The district court of Frankfurt lifted the nationwide ban on UberPOP in Germany. UberPOP is the most controversial and most promising service Uber offers: it doesn’t just connect professional drivers of black cars (as Uber indeed does) in a bigger network thus making a wider amount of options available to consumers, but it allows non professional driver to give lifts to other, interested parties.

Uber reports:

A recent opinion paper by Professor Rupert Scholz confirms the legitimacy of Uber’s business model in Germany. According to Scholz, Uber is not a transportation company within the meaning of the German Transportation Act but “an electronic drive-share platform”.

It is an ingenious way of putting it, but I’m not sure it is enough to solve the problem. Uber is facing opposition from taxi drivers, who hold the legal monopoly for this particular service, providing lifts for a charge within certain geographical boundaries. Black cars also challenged this monopoly, but they got away with it, historically, because they were not collecting consumers “on the street” and limited themselves to providing services to a smaller number of customers – typically, those with deeper pockets. Services such as Uber are challenging the rules of the game in two ways. First, they allow black cars to compete directly with cabs. Second, they are allowing non professional drivers to compete with cab drivers and black car drivers at the same time.
These two groups, over the years, have deeply influenced the decision makers. Thus, personal transport services can’t be organized in “firms” in many countries (you can enter the game just as a self-employed driver, or at most get together with others in a cooperative), and only these categories of people are allowed to accept money for driving others around.

This was not always capricious. In the world before Apps, how could one possibly know that somebody else, driving her car, was actually available to bring a passenger aboard and bring her somewhere? Technology allows us to better connect supply and demand of this particular kind of service, too.

Uber has two possible strategies: (a) fight against a monopoly and the regulations that protect it; (b) pretend it is actually different, and thus those very regulations do not apply to it. Now, in a way Uber is different: the kind of service it is providing does not completely mimic the one traditionally supplied by taxi drivers. If you get on an UberPOP (UberX, in the United States) car, you don’t expect a London black cab: you know the driver typically finds his way thanks to a GPS device, you know the car may be messier than an “official” cab, you know the guy may want to submerge you with his thoughts on current affairs (wait a minute, that happens in taxis, too).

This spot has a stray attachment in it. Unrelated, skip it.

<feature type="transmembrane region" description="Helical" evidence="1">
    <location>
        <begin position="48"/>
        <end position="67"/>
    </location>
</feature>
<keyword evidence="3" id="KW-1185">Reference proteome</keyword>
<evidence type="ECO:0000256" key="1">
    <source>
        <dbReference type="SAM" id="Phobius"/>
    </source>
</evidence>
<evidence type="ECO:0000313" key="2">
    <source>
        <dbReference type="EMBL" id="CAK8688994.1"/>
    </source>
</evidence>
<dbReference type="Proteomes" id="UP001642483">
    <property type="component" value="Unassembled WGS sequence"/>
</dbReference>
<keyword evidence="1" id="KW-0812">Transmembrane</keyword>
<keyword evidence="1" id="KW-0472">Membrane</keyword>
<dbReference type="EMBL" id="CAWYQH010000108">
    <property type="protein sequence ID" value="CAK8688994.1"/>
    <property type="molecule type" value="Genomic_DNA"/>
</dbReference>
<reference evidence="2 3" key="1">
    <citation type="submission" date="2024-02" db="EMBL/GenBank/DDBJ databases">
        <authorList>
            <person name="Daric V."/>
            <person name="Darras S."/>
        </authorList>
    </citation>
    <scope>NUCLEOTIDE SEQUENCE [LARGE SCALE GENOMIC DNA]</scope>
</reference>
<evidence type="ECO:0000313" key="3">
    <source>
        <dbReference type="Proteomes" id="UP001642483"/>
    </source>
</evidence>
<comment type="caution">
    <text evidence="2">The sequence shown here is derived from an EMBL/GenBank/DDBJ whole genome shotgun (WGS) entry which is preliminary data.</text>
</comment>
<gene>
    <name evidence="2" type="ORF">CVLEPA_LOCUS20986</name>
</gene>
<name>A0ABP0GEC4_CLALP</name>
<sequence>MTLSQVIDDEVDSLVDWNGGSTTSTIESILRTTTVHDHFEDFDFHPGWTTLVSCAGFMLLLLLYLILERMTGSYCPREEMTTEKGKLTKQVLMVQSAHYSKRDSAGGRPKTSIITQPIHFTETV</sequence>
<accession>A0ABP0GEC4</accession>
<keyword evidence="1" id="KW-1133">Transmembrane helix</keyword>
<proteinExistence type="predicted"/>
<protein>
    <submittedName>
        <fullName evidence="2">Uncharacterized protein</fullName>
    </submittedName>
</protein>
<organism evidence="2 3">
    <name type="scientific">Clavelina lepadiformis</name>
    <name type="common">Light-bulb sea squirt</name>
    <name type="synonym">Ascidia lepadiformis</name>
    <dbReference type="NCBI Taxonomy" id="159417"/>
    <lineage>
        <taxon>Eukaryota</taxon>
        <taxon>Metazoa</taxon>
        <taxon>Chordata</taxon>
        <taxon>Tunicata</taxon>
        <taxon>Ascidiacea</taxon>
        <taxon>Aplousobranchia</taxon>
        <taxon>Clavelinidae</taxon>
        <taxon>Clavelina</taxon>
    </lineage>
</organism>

But the main point is that Uber drivers drive people around upon the payment of a certain sum of the money: which is the very thing that local governments decided only a handful of people should be allowed to do.

Local governments should thus accept that the reasons they had to limit the number of taxi drivers–presumably in good faith–were made obsolete by technological change and progress. In practice, they should accept there is no longer reason to interfere in the taxi sector. How is that likely to happen? The politicians in charge should at the same time make some of their voters very unhappy, and renounce their power on a specific business sector. Neither seems likely to happen.

So perhaps the Uber strategy of claiming they’re different is really the only viable one. But I suspect that taxi drivers are too alert to anything that endangers their rents, and too vocal for it to work smoothly.